Gregory Spears doesn’t remember exactly how he got there, or if he went with anyone. Only that it happened, and it felt… scandalous.
“There was some club in high school that said, ‘There’s a field trip. We’re gonna go to the opera.’ And I was like, ‘Okay, I want to go.'” Spears didn’t know from opera back then, as a teenager growing up in Virginia Beach in the nineties. At the time, Spears had already started dabbling with writing instrumental music as an escape.
“Being a deeply closeted, shy kid, music was this abstract world that I could pour my feelings into,” he says. “It felt safe to write abstract music. My whole emotional world kind of went there.”
Fast forward to the day of the high school field trip, when Spears found himself sitting in a Norfolk theater discovering the world of classical opera courtesy the Virginia Opera.
“I loved that music,” he says. “I was just amazed that it existed.” Eventually, he connected the dots between the abstract music he had been fiddling with in a rather free-associating kind of way and the fully composed score that added layers of emotional depth and resonance to whatever the singers were going on and on about.
“All of a sudden this abstract thing was attached to stories,” he continues. “To me, this was scandalous — in a wonderful way…. I was excited to bring my sort of abstract interest in emotions and theatricality and pair up with a writer and turn it into something that you can put on stage.”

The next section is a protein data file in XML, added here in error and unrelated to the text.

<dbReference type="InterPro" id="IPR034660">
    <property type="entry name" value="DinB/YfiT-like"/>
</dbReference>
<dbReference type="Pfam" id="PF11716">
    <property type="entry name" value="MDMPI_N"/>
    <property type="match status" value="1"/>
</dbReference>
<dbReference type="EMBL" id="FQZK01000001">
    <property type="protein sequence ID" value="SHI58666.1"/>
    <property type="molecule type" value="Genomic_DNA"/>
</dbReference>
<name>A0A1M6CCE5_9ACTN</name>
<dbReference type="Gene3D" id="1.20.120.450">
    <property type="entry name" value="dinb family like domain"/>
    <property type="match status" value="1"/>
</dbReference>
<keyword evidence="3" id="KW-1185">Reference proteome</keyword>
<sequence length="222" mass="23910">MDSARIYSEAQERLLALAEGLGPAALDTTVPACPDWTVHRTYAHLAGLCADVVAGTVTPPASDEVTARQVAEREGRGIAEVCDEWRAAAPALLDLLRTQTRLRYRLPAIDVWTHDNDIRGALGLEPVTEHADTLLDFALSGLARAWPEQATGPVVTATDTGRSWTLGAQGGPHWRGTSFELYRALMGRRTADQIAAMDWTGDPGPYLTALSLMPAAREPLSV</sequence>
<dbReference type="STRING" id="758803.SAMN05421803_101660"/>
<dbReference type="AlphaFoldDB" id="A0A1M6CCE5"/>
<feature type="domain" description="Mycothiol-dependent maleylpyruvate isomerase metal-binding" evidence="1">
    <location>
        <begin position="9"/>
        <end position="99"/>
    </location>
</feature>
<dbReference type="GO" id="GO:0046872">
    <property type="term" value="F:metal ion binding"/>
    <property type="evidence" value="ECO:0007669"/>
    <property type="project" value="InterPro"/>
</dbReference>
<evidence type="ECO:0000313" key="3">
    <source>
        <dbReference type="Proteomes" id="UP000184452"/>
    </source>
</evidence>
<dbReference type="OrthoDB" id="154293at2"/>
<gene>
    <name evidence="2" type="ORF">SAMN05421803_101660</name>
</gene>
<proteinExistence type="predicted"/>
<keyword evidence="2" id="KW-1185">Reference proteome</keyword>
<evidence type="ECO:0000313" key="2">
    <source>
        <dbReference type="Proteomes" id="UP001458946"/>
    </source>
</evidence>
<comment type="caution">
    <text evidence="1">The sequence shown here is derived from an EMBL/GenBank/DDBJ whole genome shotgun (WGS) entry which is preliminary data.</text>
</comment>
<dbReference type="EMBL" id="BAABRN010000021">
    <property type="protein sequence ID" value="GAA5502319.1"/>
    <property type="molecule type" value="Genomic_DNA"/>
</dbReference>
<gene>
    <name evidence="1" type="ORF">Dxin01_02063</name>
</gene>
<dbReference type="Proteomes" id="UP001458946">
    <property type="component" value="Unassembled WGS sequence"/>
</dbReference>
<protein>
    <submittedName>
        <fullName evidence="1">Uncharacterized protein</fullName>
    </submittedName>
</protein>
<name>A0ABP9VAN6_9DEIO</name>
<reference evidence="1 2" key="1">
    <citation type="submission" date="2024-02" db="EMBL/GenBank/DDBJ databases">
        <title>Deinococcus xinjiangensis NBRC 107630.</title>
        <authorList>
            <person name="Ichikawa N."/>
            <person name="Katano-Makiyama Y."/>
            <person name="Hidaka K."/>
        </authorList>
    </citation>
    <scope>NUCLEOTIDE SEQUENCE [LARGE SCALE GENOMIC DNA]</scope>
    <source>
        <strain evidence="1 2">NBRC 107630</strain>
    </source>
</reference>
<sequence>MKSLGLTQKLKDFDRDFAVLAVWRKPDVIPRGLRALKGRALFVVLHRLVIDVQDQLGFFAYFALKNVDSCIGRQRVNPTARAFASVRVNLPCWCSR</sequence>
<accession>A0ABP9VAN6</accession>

Decades later, Spears can’t help but marvel as he reflects on how his career has played out. Recently, the 45-year-old New York-based composer has been finding himself reminiscing about how it all took root. And once again, he has the Virginia Opera to thank.
“I’m sitting in the Virginia Opera office right now speaking with you, and that’s how I got into opera,” he says, seemingly pinching himself during a recent Zoom interview. Spears returned home to watch rehearsals of the company’s new production of Fellow Travelers, an opera he wrote with librettist Greg Pierce almost a decade ago.
“My first experience of live opera was in the same theater where this production will begin in Norfolk. So there’s some poetry for me in this particular outing. [Fellow Travelers] has been done quite a bit since its premiere in 2016. But this production run has special meaning since I get to come back to where I went to high school.”
After this weekend’s performances at Norfolk’s Harrison Opera House, the company will take Fellow Travelers on the road for a short run, with two performances next weekend at George Mason University’s Center for the Arts in Fairfax, followed by two performances at the Dominion Energy Center in Richmond.
Based on gay novelist Thomas Mallon’s 2007 book, Fellow Travelers is set in Washington, D.C. in the decade after World War II. The story focuses on a gay couple and the challenges they face in a pre-Stonewall time and era far removed from today.